Immigration Minister Alex Hawke has decided to allow the Sri Lankan family to reside in the Perth community.
“In making this determination I am balancing the government’s ongoing commitment to strong border protection policies with appropriate compassion involving children in held detention,” he said on Tuesday.
“The family will now reside in suburban Perth through a community detention placement, close to schools and support services, while the youngest child receives medical treatment.”
Hawke said his decision to release the family from detention did not create a pathway to granting visas.
“As required by court orders, I will consider at a future date whether to lift the statutory bar presently preventing members of the family from reapplying for temporary protection, for which they have previously been rejected,” he said.
Labor deputy leader Richard Marles described the family’s release as a common sense decision.
“The last place this family should be is on Christmas Island at the enormous expense to the Australian public,” he told Sky News.
“You have ministerial discretion so there can be the rule of common sense applying and that’s what matters here.”
Marles said showing the family compassion and exercising discretion would not erode the country’s border laws or restart the people-smuggling trade.
“None of that is being altered. That regime is still absolutely there,” he said.
“That is the message people smugglers will be hearing and that is the facts on the ground they will be seeing so I don’t think this is going to provide any incentive at all.”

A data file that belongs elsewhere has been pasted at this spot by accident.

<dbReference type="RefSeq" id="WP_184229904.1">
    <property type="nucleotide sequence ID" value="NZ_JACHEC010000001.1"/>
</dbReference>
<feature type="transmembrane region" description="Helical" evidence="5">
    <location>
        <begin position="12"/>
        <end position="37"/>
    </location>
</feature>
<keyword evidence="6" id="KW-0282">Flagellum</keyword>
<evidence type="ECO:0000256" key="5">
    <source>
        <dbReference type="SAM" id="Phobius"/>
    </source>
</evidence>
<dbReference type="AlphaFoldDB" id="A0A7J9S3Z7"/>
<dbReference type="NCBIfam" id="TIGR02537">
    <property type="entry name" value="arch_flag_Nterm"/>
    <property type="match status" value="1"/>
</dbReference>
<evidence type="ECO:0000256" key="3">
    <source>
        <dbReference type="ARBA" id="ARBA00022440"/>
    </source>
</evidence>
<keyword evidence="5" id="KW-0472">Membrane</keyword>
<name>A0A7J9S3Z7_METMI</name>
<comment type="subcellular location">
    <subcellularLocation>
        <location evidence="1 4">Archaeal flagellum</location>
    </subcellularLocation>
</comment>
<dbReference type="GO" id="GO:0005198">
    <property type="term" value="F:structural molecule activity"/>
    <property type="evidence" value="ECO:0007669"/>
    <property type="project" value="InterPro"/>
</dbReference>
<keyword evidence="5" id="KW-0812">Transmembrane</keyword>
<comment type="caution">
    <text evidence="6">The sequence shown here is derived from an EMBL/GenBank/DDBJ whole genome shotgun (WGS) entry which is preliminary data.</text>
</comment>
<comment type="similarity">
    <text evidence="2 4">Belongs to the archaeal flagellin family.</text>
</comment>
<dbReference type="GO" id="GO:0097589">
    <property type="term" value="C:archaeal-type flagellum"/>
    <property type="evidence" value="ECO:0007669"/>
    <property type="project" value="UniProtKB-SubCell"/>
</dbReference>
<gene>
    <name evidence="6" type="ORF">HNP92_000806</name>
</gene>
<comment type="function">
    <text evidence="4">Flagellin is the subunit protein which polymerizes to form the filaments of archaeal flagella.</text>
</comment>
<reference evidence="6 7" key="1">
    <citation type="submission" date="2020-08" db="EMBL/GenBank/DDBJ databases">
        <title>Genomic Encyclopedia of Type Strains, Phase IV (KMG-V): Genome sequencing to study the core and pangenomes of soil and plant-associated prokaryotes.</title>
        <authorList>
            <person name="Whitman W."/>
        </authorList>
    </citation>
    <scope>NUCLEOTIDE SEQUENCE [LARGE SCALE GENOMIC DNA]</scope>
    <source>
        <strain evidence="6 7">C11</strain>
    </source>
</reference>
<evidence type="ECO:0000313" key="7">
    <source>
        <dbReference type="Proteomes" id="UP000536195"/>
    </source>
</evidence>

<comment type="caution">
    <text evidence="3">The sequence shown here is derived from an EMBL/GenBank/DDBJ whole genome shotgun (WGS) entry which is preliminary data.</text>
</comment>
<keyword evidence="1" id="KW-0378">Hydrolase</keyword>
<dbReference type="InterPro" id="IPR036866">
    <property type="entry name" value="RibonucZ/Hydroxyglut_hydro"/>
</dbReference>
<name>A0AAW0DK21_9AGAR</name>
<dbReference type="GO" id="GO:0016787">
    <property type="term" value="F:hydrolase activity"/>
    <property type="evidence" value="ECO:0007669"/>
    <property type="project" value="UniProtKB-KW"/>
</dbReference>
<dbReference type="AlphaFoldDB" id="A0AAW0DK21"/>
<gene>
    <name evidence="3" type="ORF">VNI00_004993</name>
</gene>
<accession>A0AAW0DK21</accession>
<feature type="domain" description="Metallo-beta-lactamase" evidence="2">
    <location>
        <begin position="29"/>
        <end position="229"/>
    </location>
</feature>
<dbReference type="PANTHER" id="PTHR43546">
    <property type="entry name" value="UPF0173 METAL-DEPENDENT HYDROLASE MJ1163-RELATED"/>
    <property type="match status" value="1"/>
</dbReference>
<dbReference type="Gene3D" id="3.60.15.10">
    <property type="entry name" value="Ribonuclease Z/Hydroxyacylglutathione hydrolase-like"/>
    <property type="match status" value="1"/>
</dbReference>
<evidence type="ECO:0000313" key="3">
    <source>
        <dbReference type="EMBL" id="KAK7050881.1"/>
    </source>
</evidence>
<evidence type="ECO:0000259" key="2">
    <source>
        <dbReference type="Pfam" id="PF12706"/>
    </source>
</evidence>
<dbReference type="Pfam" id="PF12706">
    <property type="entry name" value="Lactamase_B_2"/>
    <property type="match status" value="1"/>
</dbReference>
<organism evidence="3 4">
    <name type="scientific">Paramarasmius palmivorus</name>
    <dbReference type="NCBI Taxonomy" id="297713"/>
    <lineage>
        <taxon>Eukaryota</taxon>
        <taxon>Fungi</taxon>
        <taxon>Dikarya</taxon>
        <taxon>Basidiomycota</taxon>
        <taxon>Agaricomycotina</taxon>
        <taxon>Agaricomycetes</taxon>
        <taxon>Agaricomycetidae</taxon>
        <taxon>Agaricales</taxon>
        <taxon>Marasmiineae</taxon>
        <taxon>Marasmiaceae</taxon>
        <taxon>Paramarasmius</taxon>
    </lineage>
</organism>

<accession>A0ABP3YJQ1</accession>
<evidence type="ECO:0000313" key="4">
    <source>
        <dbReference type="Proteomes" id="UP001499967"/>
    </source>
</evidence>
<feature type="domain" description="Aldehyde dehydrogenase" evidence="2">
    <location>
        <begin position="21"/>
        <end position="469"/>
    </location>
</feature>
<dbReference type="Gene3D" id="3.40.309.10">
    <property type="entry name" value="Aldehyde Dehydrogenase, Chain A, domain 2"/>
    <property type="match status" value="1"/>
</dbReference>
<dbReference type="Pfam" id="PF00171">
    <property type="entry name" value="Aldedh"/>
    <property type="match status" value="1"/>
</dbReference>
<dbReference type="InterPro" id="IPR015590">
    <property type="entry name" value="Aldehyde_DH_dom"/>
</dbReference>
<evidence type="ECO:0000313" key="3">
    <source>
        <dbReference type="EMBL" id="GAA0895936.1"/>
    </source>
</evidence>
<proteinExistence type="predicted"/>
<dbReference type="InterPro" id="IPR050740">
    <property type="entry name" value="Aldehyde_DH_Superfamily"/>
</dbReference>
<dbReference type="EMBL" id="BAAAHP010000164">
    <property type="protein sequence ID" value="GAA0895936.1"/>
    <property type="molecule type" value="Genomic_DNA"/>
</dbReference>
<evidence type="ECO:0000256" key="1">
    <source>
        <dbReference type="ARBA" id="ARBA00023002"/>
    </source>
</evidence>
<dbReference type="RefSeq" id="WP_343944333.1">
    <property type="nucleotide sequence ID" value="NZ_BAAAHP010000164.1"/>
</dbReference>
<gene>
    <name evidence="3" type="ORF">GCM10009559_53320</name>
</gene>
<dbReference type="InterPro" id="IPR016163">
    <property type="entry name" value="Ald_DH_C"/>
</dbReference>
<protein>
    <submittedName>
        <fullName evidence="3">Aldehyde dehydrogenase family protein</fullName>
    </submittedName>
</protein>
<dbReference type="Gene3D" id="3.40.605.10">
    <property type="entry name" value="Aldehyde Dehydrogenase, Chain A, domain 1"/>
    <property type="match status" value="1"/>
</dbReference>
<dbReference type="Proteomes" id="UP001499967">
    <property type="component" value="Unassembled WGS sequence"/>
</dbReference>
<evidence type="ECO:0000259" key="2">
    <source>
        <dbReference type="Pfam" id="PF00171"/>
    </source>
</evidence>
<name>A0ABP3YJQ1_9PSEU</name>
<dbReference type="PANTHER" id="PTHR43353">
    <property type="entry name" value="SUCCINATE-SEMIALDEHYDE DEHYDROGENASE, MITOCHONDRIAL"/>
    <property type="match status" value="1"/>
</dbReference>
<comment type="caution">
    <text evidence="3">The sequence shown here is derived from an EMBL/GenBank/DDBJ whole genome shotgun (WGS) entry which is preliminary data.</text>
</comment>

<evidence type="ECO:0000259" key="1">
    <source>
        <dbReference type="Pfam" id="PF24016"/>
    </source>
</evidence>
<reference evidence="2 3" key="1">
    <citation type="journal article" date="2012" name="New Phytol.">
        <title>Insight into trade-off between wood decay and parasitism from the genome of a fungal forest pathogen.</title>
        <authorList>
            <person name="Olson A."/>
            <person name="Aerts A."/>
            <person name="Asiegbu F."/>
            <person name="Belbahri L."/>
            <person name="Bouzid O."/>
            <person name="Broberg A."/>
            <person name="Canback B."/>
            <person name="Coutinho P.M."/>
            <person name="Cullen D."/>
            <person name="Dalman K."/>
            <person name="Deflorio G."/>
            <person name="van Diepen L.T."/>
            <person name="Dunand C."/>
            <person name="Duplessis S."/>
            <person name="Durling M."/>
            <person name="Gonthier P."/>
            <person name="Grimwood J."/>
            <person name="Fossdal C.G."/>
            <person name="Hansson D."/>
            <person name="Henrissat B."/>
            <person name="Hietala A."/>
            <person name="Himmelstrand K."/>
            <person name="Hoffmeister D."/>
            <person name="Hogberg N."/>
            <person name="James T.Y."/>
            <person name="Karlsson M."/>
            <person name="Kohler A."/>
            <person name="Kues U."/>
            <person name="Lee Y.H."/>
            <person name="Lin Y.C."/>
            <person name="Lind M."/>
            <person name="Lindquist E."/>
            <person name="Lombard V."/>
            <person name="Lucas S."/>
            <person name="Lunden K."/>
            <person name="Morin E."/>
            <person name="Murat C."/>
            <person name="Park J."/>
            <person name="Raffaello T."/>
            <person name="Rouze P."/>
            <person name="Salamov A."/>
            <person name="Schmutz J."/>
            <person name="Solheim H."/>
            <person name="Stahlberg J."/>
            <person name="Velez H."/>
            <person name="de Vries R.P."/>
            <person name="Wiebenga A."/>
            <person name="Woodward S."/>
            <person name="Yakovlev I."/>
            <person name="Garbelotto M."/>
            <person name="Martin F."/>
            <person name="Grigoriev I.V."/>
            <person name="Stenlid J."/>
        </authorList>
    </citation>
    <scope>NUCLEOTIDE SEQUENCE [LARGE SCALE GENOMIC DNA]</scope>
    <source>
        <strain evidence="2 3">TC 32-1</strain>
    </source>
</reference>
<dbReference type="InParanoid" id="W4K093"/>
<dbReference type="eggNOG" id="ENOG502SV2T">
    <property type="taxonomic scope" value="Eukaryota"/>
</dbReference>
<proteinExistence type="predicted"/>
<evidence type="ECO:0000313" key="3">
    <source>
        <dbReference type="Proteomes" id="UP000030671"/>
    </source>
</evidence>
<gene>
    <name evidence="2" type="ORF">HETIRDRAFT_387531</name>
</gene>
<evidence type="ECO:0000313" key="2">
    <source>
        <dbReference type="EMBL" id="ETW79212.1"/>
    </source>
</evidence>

Family friend Angela Fredericks, from Biloela in Queensland, said their release had been more than three years in the making.
“There will be a lot of tears, immense sense of relief and gosh, there will be so much pure joy,” she said.
“It means that love wins. It means that we’re the town that did put people before politics.”
The family has been in detention since 2018 as their fight against deportation has crawled through the courts.
Their plight re-entered the spotlight after four-year-old Tharnicaa was flown to the mainland for medical treatment last week.
Tharnicaa’s mother Priya is with her at Perth Children’s Hospital but her father Nades and older sister Kopika are still on Christmas Island.
The head of the Western Australian health department wrote to the Department of Home Affairs last week advising the Murugappan family be reunited in Perth.
It was not a plea for compassion but based on the clinical advice of Tharnicaa’s treating doctors that she must be with family.
Her treatment for pneumonia and sepsis, a life-threatening blood infection, could take up to eight weeks.
While the government is backing away from its hardline stance on the family, Prime Minister Scott Morrison has already indicated they will not be offered permanent visas.Jump to next article